Ramon Laguarta is a polyglot.
He speaks English, Spanish, Catalan, French, German and Greek. Come October, the Barcelona, Spain, native will start learning the language of corporate CEO and all that entails at one of the world's largest companies, as he takes the reins of PepsiCo Inc. (PEP) from Indra Nooyi, who has been in the role for a dozen years.
Analysts, though, expect the transition to be smooth, as the board unanimously approved Laguarta's elevation to CEO, which will make him the sixth person to have the role. He will join Pepsi's board on Oct. 3, and Nooyi will stay on as company chairman until early 2019.
"In part [Laguarta] was chosen because of his global outlook (96% of the world's population lives outside the U.S.)," Pablo Zuanic, an analyst at Susquehanna Financial Group LLLP, wrote in a note on Monday, Aug. 6. Laguarta "aims to accelerate the company's overall growth, while achieving the company's goal of sales growth of nutritious products to outpace the rest of the portfolio by 2025. 'Innovation is going to be key.' In a recent presentation to staff, [Laguarta] said he hopes the company can grow at 5% vs. the current 2-2.5%."
In his own note Monday, Amit Sharma of BMO Capital Markets said, "We believe that the transition does not signal any changes in PEP's near-term strategic direction, particularly with respect to the likely separation of its snacks and beverages business in North America, given the timing of the announcement, PEP's recent share performance (+20% over last three months), and like-minded thinking of Mr. Laguarta."
PepsiCo could see some executive departures, Kevin Grundy of Jefferies & Co. wrote Monday, from those passed over.
"Hugh Johnston (56), comes to mind considering he had been given greater oversight for operations beyond his role as CFO (e.g., Quaker)." Grundy added, however, "PepsiCo has a deep bench, and we expect the upcoming CEO succession, and ability to handle any other potential departures, to be a relatively smooth process."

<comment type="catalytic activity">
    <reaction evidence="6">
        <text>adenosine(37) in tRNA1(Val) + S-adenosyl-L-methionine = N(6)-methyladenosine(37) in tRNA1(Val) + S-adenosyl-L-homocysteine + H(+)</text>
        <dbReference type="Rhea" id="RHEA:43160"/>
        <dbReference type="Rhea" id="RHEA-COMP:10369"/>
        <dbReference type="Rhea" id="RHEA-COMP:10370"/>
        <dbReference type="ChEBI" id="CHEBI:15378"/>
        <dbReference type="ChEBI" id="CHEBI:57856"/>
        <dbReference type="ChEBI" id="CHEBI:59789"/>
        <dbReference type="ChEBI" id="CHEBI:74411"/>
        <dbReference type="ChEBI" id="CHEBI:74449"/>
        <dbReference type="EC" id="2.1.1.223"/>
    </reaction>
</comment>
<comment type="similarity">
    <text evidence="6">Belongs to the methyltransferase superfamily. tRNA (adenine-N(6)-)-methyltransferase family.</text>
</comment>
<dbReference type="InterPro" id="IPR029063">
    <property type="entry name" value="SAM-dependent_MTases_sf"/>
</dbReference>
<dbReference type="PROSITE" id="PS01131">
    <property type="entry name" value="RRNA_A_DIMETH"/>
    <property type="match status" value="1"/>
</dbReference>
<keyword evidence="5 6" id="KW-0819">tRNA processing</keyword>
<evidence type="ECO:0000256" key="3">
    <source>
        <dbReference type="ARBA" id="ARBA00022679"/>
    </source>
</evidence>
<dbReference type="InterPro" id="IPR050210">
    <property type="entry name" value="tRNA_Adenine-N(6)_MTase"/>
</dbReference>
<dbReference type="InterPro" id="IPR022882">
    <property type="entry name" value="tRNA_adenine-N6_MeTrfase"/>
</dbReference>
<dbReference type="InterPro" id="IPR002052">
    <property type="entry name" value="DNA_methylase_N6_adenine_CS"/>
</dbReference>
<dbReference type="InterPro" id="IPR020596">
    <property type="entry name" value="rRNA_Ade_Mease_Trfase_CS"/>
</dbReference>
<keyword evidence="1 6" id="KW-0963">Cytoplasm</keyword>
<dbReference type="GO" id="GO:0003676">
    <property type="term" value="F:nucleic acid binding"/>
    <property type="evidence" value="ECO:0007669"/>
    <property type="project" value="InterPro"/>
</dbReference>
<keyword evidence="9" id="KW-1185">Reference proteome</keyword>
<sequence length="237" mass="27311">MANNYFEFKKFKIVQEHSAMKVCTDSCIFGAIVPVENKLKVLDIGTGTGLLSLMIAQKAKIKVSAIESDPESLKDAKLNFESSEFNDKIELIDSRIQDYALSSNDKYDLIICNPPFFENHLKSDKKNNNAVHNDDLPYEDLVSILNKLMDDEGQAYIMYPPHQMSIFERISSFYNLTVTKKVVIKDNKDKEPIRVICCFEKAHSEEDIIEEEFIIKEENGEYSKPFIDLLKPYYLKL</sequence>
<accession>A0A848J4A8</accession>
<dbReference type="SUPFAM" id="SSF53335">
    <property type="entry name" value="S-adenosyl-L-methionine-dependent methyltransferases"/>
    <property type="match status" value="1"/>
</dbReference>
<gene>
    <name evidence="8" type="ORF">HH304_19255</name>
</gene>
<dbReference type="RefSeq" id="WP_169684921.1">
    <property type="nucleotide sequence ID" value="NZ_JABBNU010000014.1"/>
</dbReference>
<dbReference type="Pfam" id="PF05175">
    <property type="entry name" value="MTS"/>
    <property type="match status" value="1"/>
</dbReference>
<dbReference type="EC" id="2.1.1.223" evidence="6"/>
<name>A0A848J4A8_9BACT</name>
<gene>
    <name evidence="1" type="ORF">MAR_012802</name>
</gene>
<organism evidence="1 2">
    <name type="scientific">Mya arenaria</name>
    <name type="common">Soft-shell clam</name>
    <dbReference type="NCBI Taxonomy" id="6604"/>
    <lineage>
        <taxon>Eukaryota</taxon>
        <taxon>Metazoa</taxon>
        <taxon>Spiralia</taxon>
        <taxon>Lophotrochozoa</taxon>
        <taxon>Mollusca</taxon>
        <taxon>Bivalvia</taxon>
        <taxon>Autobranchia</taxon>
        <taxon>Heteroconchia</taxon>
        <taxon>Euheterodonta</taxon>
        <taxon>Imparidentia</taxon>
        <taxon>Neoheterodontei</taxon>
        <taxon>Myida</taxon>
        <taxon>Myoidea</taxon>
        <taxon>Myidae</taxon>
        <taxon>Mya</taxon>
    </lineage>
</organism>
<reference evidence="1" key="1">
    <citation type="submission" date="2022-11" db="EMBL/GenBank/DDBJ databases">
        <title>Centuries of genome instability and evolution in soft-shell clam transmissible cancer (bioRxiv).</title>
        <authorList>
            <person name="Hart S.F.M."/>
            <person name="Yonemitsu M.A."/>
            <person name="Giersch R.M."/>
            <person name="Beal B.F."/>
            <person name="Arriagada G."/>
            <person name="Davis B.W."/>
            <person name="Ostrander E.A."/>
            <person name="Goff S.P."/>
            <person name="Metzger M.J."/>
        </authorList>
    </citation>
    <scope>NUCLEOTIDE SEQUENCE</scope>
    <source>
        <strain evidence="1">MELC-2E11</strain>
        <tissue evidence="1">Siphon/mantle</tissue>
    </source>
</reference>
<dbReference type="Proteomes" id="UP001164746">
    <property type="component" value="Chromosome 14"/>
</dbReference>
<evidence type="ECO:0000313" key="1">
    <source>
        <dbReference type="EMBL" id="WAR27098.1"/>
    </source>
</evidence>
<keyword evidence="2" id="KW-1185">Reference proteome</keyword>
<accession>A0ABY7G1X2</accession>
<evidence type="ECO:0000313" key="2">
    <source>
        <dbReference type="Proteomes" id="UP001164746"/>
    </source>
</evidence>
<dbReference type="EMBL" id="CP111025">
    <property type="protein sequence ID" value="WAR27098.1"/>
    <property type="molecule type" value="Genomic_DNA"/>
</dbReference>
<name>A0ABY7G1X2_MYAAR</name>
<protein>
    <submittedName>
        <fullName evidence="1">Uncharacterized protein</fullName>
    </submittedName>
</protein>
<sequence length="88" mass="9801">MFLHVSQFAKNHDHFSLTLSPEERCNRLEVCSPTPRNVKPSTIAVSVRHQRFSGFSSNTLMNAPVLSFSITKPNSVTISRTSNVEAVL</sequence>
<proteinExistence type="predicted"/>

Share of PepsiCo closed up Monday to $117.38. The stock is down 1.8% in 2018.
Since September 2017, Laguarta, a 22-year-veteran of the company, has been PepsiCo president, overseeing global operations, corporate strategy, public policy and government affairs. Before that, Laguarta was CEO for Europe and sub-Saharan Africa, which included overseeing both mature and emerging markets, and, earlier, he was president of PepsiCo's Eastern Europe region. He also worked for Chupa Chups SA, a leading candy company in Spain.
In a Vimeo presentation, Laguarta outlined his vision for the company on Sept. 7, the day he became president, including growth, new products, sustainability and promoting women.
"All-in, we were encouraged that PEP once again chose to look internally for its CEO candidate and believe that the decision to promote illustrates PEP's strong bench of internal talent and long-term focus on succession planning," Wells Fargo Securities LLC analyst Bonnie Herzog wrote in a note on Monday.
All six of PepsiCo's CEOs since the company's creation in 1965 with the merger of Pepsi-Cola Co. and Frito-Lay Inc. have come from within the organization.
"As much as the departure of Ms. Nooyi is a loss for PepsiCo, she leaves behind a strong team and a clear vision. These should serve the company well in the years ahead," said GlobalData Retail managing director Neil Saunders on Monday. "Her successor, Ramon Laguarta is also well-versed in PepsiCo and has direct experience of areas such as corporate strategy and overseas expansion -- both of which will be vital to the firm's continued success."